Arthritis Care and Research | Year: 2013

Objective To estimate and compare the prevalence of fibromyalgia by 2 different methods in Olmsted County, Minnesota. Methods The first method was a retrospective review of medical records of potential cases of fibromyalgia in Olmsted County using the Rochester Epidemiology Project (from January 1, 2005, to December 31, 2009) to estimate the prevalence of diagnosed fibromyalgia in clinical practice. The second method was a random survey of adults in Olmsted County using the fibromyalgia research survey criteria to estimate the percentage of responders who met the fibromyalgia research survey criteria. Results Of the 3,410 potential patients identified by the first method, 1,115 had a fibromyalgia diagnosis documented in the medical record by a health care provider. The age- and sex-adjusted prevalence of diagnosed fibromyalgia by this method was 1.1%. By the second method, of the 2,994 people who received the survey by mail, 830 (27.6%) responded and 44 (5.3%) met the fibromyalgia research survey criteria. The age- and sex-adjusted prevalence of fibromyalgia in the general population of Olmsted County by this method was estimated at 6.4%. Conclusion To the best of our knowledge, this is the first report of the rate at which fibromyalgia is being diagnosed in a community. This is also the first report of prevalence as assessed by the fibromyalgia research survey criteria. Our results suggest that patients, particularly men, who meet the fibromyalgia research survey criteria are unlikely to have been given a diagnosis of fibromyalgia. Copyright © 2013 by the American College of Rheumatology. Source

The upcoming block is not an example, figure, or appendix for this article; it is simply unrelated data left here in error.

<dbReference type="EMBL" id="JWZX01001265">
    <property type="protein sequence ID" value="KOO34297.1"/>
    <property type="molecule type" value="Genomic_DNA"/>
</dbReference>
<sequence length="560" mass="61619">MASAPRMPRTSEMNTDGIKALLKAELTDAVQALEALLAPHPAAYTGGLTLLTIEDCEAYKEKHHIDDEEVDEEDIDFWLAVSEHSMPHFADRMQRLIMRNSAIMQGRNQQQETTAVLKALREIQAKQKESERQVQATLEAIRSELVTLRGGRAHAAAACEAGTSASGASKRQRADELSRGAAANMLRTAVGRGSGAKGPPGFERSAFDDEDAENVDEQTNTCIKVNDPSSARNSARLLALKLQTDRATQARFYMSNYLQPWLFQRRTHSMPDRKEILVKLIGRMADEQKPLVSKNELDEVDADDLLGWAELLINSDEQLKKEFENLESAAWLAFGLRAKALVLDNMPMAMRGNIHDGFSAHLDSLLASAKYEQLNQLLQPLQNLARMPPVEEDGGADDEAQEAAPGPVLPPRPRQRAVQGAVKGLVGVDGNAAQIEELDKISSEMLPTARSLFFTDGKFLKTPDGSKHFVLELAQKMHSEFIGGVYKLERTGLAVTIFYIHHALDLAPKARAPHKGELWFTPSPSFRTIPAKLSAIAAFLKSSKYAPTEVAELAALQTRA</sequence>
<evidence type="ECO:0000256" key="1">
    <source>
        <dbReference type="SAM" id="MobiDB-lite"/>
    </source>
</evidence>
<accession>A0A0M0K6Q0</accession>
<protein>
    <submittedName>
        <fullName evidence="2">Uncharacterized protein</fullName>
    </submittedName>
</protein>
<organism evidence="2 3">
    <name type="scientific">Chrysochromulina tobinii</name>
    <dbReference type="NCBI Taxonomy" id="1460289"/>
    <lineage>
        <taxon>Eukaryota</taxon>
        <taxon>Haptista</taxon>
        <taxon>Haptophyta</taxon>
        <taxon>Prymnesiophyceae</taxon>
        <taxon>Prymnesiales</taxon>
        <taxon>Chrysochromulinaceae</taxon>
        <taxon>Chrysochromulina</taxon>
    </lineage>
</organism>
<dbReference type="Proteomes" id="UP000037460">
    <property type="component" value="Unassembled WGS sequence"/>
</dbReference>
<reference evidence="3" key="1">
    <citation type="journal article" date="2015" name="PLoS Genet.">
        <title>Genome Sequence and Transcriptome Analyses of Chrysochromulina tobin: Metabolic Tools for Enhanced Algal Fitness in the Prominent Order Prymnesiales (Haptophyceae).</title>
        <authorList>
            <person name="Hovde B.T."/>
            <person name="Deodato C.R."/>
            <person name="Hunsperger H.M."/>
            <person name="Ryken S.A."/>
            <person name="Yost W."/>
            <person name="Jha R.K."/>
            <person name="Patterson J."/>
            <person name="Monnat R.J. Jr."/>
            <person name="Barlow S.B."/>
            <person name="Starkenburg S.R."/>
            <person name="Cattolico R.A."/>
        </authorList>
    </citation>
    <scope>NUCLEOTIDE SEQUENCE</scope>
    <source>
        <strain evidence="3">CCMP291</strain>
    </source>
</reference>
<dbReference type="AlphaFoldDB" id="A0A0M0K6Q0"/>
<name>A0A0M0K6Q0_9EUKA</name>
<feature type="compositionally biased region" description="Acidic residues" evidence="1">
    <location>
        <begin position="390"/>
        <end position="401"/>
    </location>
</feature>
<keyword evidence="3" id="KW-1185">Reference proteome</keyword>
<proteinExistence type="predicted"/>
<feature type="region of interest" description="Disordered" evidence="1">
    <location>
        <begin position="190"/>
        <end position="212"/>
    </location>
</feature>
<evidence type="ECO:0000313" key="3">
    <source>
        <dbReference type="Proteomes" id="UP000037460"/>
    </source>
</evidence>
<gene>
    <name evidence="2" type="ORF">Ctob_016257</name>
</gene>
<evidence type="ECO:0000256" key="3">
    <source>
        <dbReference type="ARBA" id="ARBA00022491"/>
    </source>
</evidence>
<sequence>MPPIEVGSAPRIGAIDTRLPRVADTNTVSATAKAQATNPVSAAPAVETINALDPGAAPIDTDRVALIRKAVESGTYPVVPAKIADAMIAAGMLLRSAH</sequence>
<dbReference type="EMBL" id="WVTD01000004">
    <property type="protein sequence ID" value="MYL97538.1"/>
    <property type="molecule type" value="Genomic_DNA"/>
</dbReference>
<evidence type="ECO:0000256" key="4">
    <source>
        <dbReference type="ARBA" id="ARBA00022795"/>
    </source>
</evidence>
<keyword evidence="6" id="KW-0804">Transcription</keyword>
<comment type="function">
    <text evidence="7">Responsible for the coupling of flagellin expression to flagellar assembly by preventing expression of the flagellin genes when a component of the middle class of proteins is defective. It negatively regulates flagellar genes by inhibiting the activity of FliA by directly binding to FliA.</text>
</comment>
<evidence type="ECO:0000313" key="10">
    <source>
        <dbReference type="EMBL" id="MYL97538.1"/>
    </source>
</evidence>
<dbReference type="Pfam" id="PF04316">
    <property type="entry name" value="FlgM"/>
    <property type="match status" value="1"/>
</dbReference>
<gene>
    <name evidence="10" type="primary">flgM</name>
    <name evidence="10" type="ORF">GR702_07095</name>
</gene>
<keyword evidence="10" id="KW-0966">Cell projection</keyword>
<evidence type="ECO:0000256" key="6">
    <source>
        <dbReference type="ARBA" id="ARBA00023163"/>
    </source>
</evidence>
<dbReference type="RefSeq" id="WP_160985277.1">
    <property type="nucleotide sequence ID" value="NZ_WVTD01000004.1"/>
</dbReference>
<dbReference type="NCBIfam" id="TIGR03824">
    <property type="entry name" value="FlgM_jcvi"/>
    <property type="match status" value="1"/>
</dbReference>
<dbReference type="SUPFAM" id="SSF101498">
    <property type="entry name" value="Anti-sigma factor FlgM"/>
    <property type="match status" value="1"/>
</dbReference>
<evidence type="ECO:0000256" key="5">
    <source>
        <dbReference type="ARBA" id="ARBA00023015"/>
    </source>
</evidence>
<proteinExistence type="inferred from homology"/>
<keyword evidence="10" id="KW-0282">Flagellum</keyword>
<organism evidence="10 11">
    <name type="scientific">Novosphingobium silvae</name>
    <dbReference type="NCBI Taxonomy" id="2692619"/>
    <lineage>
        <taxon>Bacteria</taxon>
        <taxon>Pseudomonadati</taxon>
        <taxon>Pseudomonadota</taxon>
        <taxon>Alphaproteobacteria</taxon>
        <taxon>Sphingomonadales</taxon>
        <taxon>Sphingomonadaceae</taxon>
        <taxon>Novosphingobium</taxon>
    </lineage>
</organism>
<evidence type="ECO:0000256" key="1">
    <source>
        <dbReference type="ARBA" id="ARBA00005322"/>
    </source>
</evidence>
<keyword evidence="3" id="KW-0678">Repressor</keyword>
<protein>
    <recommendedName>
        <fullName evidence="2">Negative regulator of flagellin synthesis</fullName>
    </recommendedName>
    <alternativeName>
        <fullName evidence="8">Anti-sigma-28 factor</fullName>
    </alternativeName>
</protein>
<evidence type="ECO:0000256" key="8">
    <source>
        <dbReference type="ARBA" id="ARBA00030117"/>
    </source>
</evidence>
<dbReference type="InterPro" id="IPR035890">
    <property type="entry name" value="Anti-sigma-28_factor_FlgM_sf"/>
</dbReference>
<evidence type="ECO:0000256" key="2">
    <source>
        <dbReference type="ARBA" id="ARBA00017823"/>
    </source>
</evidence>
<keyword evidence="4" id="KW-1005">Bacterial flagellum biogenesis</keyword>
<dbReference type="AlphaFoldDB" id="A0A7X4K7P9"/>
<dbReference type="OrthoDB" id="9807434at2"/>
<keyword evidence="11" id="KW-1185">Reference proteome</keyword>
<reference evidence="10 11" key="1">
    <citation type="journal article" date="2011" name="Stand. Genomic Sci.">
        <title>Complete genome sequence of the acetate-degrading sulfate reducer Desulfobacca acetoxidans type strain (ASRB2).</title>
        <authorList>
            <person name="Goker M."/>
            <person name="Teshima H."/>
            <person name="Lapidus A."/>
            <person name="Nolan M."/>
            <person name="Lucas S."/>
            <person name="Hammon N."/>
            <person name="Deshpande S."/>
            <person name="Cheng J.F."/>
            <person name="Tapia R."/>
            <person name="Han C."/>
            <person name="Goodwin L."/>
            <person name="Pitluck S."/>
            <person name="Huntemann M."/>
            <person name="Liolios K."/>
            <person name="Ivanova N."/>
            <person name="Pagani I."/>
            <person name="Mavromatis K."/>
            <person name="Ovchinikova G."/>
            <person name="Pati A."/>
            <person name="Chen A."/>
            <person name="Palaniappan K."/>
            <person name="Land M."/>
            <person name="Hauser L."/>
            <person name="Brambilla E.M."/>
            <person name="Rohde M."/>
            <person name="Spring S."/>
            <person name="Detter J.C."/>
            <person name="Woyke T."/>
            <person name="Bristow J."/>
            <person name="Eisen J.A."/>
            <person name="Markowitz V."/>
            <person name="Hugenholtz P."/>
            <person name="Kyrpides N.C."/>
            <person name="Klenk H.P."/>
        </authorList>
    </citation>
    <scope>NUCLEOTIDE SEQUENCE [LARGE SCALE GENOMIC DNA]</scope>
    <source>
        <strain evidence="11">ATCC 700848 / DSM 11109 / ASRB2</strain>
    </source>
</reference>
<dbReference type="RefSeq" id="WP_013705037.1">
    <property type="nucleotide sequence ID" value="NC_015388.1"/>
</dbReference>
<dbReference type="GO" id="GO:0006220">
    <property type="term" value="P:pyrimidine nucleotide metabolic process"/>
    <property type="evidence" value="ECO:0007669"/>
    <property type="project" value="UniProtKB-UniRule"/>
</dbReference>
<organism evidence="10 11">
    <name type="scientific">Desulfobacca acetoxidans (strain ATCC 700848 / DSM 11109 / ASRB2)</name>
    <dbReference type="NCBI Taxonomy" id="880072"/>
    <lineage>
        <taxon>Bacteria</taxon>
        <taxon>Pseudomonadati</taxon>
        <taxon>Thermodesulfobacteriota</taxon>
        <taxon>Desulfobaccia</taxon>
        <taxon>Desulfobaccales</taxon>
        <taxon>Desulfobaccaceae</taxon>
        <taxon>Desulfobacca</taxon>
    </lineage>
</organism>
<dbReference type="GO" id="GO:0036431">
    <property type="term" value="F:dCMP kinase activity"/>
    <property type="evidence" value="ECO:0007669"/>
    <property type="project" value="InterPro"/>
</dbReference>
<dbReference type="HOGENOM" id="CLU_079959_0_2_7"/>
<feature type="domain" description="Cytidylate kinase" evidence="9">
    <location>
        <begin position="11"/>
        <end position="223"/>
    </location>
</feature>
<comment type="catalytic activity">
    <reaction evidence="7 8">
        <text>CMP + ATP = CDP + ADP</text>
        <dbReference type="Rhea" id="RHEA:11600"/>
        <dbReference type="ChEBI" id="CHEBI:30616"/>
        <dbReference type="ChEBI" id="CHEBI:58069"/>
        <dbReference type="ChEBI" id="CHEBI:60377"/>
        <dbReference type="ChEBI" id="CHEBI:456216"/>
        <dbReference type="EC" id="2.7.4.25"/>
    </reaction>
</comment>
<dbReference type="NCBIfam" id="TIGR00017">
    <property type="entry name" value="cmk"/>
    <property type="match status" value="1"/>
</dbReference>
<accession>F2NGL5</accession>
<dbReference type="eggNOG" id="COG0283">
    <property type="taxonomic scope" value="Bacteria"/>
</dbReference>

Wolfe F.,National Data Bank for Rheumatic Diseases | Wolfe F.,University of Kansas | Hauser W.,TU Munich
Annals of Medicine | Year: 2011

Criteria for fibromyalgia developed from the conceptualization and hypotheses of Smythe and Moldofsky in 1977 and gradually evolved to a set of classification criteria endorsed by the American College of Rheumatology that emphasized tender points and widespread pain, measures of decreased pain threshold. In 2010, American College of Rheumatology fibromyalgia diagnostic criteria were published that abandoned the tender point count and placed increased emphasis of patient symptoms. The 2010 criteria also contained severity scales and offered physicians the opportunity to assess polysymptomatic distress on a continuous scale. This enabled physicians who were opposed to the idea of fibromyalgia to also assess and diagnose patients using an alternative nomenclature. © 2011 Informa UK, Ltd. Source